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  1. More money than sense.. I was thinking it was the same as "unlimited cash" I'm surprised about some of the 'conservative' choices people have made. I'm not surprised by the 'most expensive watches' but I still have hope because nobody said something like.. Or.. .. but I'm still surprised that out of £1,000,000 I can still buy some of the choices here, yes, some.. with my £300,000 change from at least 1 of my 'are you nuts'? choices. "Yes, I have more money than sense". .... "I have unlimited cash!!" \o/ "Yey! We can get a taxi home!"
  2. I would give a phone call to +44 (0) 23 8052 4000
  3. @mach 0.0013137 that Laco is a beauty.
  4. Morning Old photo of an older watch on an older man. Today is the first day of the rest of your life. Have a good one
  5. Ooh.. I wasn't thinking properly about the question.. "more money than sense".. That would literally be my actual collection.
  6. Afternoon.. Well.. I woke up this morning.. I got myself a beer.. (then I popped on this E.B) becausw the futures uncertain.. and the end is always near.. (so is lunch now) HAGD peeps.
  7. That's quite interesting and falls into my reasoning of the movement being the most logical answer. I'm a little heavy handed when pointing the blame on greed (of course there are many factors) but a nice heated argument usually brings out many opinions. Personally I can live with anything up to 16mm (and over if the design benefits). I just think more attention to perfection was given in the past without necessarily driving up price. In my humble wiew with changing fashion for size and style, watch height is probably going to become much more important. I can see the demand for autos under 10mm becoming normal and manufacturing aiming for thinner watches. They should be able to meet the demand easily without huge rises in costs.. they could do it in the 50's
  8. 32mm - 50mm fair enough really but it's watch depth I was blurbing about. I think its all to do with movement production. Manufactures had moved on from pocket watches after the war and could produce thin movements to supply demand. Over the years they perfected both the thin movements and the pocket watch movement to the point where the common watches sold slowly gained width (supply influencing demand wrapped in the form of fashion) where larger sized, thick, cheaper movements could again be the 'common' used movement. The thinner movement of that time could then be produced and then sold at a premium of 'special'. Thin watches with thin movements in the 50s that were sold as 'normal' slowly morphed into thin premium watches sold as special at a premium.. while thicker watches with thicker movements that were growing out of favour began to be sold to us as 'normal'. We pay more and the movement/watch manufacturers laugh all the way to the bank and people justify manufacturing processes v cost of production by refering to "fashion". I can bet fat cats have thin watches.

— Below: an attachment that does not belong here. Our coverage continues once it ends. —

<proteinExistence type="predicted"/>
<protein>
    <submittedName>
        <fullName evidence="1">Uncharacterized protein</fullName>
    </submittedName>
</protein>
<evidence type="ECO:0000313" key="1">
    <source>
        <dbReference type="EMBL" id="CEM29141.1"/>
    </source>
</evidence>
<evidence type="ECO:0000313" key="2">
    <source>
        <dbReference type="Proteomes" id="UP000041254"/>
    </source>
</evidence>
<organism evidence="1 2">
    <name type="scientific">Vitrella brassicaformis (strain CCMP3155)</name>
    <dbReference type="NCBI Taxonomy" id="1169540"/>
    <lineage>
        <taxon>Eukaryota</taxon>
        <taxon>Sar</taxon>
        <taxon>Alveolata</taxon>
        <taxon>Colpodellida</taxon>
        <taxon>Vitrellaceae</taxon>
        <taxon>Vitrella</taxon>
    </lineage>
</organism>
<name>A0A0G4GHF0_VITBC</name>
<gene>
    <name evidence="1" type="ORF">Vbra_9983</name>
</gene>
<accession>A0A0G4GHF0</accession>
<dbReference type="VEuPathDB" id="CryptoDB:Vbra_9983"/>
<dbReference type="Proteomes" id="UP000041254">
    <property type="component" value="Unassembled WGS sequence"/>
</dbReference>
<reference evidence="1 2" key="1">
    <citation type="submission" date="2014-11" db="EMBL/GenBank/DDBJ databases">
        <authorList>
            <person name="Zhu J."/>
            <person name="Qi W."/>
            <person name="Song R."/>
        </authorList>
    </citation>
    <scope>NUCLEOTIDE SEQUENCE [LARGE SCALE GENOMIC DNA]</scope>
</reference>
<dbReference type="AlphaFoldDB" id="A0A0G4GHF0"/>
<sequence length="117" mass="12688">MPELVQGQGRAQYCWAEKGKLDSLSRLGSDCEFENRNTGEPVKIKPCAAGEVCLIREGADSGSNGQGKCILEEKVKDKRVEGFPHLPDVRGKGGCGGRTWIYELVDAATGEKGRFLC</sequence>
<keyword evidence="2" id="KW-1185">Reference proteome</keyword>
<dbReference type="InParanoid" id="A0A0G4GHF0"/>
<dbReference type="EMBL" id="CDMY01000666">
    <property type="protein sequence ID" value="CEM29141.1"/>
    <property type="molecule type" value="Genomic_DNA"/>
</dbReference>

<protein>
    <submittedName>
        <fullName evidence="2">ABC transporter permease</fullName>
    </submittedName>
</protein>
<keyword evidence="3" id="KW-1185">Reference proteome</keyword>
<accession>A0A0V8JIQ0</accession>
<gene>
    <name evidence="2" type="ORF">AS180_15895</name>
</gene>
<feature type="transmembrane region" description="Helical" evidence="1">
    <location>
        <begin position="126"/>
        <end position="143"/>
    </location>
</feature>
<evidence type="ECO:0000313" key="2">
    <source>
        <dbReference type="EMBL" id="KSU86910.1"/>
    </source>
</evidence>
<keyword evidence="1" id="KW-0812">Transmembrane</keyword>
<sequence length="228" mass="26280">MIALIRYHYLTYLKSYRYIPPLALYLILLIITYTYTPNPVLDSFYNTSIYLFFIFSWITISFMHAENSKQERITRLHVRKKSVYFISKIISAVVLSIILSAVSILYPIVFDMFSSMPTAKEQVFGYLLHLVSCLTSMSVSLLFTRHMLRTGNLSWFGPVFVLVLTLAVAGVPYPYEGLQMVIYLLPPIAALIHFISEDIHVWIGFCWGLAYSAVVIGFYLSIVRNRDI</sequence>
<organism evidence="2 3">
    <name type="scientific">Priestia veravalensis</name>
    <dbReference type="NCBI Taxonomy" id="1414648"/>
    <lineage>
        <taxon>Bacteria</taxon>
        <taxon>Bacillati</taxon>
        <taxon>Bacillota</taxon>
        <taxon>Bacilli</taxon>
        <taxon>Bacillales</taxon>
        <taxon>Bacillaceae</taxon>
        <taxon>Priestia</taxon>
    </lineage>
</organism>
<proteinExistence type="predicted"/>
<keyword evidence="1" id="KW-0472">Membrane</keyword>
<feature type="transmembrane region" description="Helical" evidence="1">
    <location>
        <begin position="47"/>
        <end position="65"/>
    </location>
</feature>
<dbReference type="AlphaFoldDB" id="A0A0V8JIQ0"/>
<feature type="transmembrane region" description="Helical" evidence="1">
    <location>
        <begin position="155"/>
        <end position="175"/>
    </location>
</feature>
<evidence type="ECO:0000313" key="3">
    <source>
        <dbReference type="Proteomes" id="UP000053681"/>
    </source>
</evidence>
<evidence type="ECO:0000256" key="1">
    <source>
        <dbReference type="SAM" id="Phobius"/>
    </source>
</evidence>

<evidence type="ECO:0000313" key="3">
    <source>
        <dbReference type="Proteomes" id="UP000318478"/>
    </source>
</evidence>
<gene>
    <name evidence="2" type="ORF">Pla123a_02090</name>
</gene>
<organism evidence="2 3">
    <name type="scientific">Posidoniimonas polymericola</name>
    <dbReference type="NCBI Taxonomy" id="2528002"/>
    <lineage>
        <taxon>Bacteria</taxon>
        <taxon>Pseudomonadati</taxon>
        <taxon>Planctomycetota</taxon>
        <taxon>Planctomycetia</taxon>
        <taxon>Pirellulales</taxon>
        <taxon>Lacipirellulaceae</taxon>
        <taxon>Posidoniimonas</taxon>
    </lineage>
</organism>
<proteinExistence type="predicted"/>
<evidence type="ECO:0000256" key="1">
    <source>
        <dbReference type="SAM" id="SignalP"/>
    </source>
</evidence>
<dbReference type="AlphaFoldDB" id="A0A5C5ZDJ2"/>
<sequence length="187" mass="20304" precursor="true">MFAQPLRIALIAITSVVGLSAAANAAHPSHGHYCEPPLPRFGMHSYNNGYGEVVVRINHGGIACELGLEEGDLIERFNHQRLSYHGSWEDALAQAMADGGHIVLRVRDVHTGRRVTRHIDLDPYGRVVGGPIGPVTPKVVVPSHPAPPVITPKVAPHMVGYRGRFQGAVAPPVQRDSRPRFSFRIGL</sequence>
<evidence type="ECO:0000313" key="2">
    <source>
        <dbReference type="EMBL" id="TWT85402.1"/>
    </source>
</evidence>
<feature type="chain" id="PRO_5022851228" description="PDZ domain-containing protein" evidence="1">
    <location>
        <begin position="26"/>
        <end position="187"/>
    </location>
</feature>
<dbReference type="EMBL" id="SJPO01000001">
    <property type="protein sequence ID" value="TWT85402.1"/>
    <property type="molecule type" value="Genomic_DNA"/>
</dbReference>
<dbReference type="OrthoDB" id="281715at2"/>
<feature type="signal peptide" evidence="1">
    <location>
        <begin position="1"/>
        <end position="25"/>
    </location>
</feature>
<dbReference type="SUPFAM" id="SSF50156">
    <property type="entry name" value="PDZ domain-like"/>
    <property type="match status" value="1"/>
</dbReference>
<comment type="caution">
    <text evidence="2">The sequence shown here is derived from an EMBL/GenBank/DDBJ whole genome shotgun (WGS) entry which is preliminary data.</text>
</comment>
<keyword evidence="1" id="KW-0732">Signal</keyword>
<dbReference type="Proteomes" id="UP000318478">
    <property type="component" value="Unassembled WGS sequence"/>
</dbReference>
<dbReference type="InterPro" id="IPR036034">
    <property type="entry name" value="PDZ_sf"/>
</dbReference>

9. These days, all I see are fat 'tall' watches. There are exceptions but you have to push into the £1000+ watches to get a slim auto. Things have changed drastically over time (don't pardon the pun, I meant it). This is a typical, non-bank-breaking, auto from the 50-60's. An accurist. 32mm. Now the surprising thing is its depth.. The case itself is 5mm. 8mm if you count the slight 1-2mm domed crystal and a 2mm indent on the case back.. I refuse to open it because of its age and have no idea of its movement or the size of the rotor (which I presume sits inside the 2mm dome at the back of the case). Manufacturing could do this in the 50's without having the cost of a second hand car. Watches have got bigger by style preference but movements didn't have to get fat. Some modern auto watches claim to be slim at 14mm. Slim? Now you might think that modern movements have become more robust but what can be more robust than a still functional, non-serviced watch from the 50's? Producing slim movements doesn't have to be complex and they don't have to cost the earth (they didn't in the 50's, why are they now?) My statement was "Watches need a diet".. my sentiment is "watch manufacturers are too greedy!" Fat modern watches from greedy manufacturers.
  10. This is why, with brands such as these, I will only buy a watch from them if the design is highly different or striking enough as to be unique. This type of "manufacturing" is now, as sad as it seems, the new business model for many watches. I believe that many kickstarter companies all have the same roots too but that's only a suspicion. It's wrong though to place them all in the "trash" bin because of this business model, some are decent quality for their price and some do try to extend their design outside homage and typical generic styling. This is something the "good" manufacturers shy away from or they slap a ridiculous price on them.
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